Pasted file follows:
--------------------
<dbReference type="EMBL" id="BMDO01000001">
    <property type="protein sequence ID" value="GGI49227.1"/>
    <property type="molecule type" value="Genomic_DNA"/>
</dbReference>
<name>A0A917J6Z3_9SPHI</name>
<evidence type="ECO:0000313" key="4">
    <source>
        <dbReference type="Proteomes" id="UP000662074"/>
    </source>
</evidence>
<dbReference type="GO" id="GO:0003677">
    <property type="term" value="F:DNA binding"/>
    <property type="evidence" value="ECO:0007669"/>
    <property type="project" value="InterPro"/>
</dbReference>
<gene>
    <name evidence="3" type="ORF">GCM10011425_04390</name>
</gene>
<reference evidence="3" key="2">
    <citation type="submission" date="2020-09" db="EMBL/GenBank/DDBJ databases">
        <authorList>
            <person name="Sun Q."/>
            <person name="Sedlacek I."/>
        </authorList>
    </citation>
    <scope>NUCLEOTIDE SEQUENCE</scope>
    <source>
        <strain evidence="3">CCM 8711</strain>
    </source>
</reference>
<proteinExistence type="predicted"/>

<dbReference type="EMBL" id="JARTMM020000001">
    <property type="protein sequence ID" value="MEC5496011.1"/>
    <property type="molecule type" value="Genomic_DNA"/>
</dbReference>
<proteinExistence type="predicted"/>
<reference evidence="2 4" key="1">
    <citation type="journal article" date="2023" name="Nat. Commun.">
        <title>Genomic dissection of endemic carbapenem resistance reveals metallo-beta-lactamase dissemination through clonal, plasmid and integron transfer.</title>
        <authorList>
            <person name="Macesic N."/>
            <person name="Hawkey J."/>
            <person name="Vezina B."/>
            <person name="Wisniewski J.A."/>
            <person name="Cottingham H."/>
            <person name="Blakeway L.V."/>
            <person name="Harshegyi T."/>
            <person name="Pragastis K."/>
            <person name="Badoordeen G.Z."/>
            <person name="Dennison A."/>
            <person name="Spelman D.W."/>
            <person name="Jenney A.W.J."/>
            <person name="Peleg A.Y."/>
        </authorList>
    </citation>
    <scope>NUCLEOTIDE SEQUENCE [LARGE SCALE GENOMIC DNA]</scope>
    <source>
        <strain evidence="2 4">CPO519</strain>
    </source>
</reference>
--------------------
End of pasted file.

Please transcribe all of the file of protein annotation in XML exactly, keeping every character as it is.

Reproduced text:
<dbReference type="EMBL" id="BMDO01000001">
    <property type="protein sequence ID" value="GGI49227.1"/>
    <property type="molecule type" value="Genomic_DNA"/>
</dbReference>
<name>A0A917J6Z3_9SPHI</name>
<evidence type="ECO:0000313" key="4">
    <source>
        <dbReference type="Proteomes" id="UP000662074"/>
    </source>
</evidence>
<dbReference type="GO" id="GO:0003677">
    <property type="term" value="F:DNA binding"/>
    <property type="evidence" value="ECO:0007669"/>
    <property type="project" value="InterPro"/>
</dbReference>
<gene>
    <name evidence="3" type="ORF">GCM10011425_04390</name>
</gene>
<reference evidence="3" key="2">
    <citation type="submission" date="2020-09" db="EMBL/GenBank/DDBJ databases">
        <authorList>
            <person name="Sun Q."/>
            <person name="Sedlacek I."/>
        </authorList>
    </citation>
    <scope>NUCLEOTIDE SEQUENCE</scope>
    <source>
        <strain evidence="3">CCM 8711</strain>
    </source>
</reference>
<proteinExistence type="predicted"/>

<dbReference type="EMBL" id="JARTMM020000001">
    <property type="protein sequence ID" value="MEC5496011.1"/>
    <property type="molecule type" value="Genomic_DNA"/>
</dbReference>
<proteinExistence type="predicted"/>
<reference evidence="2 4" key="1">
    <citation type="journal article" date="2023" name="Nat. Commun.">
        <title>Genomic dissection of endemic carbapenem resistance reveals metallo-beta-lactamase dissemination through clonal, plasmid and integron transfer.</title>
        <authorList>
            <person name="Macesic N."/>
            <person name="Hawkey J."/>
            <person name="Vezina B."/>
            <person name="Wisniewski J.A."/>
            <person name="Cottingham H."/>
            <person name="Blakeway L.V."/>
            <person name="Harshegyi T."/>
            <person name="Pragastis K."/>
            <person name="Badoordeen G.Z."/>
            <person name="Dennison A."/>
            <person name="Spelman D.W."/>
            <person name="Jenney A.W.J."/>
            <person name="Peleg A.Y."/>
        </authorList>
    </citation>
    <scope>NUCLEOTIDE SEQUENCE [LARGE SCALE GENOMIC DNA]</scope>
    <source>
        <strain evidence="2 4">CPO519</strain>
    </source>
</reference>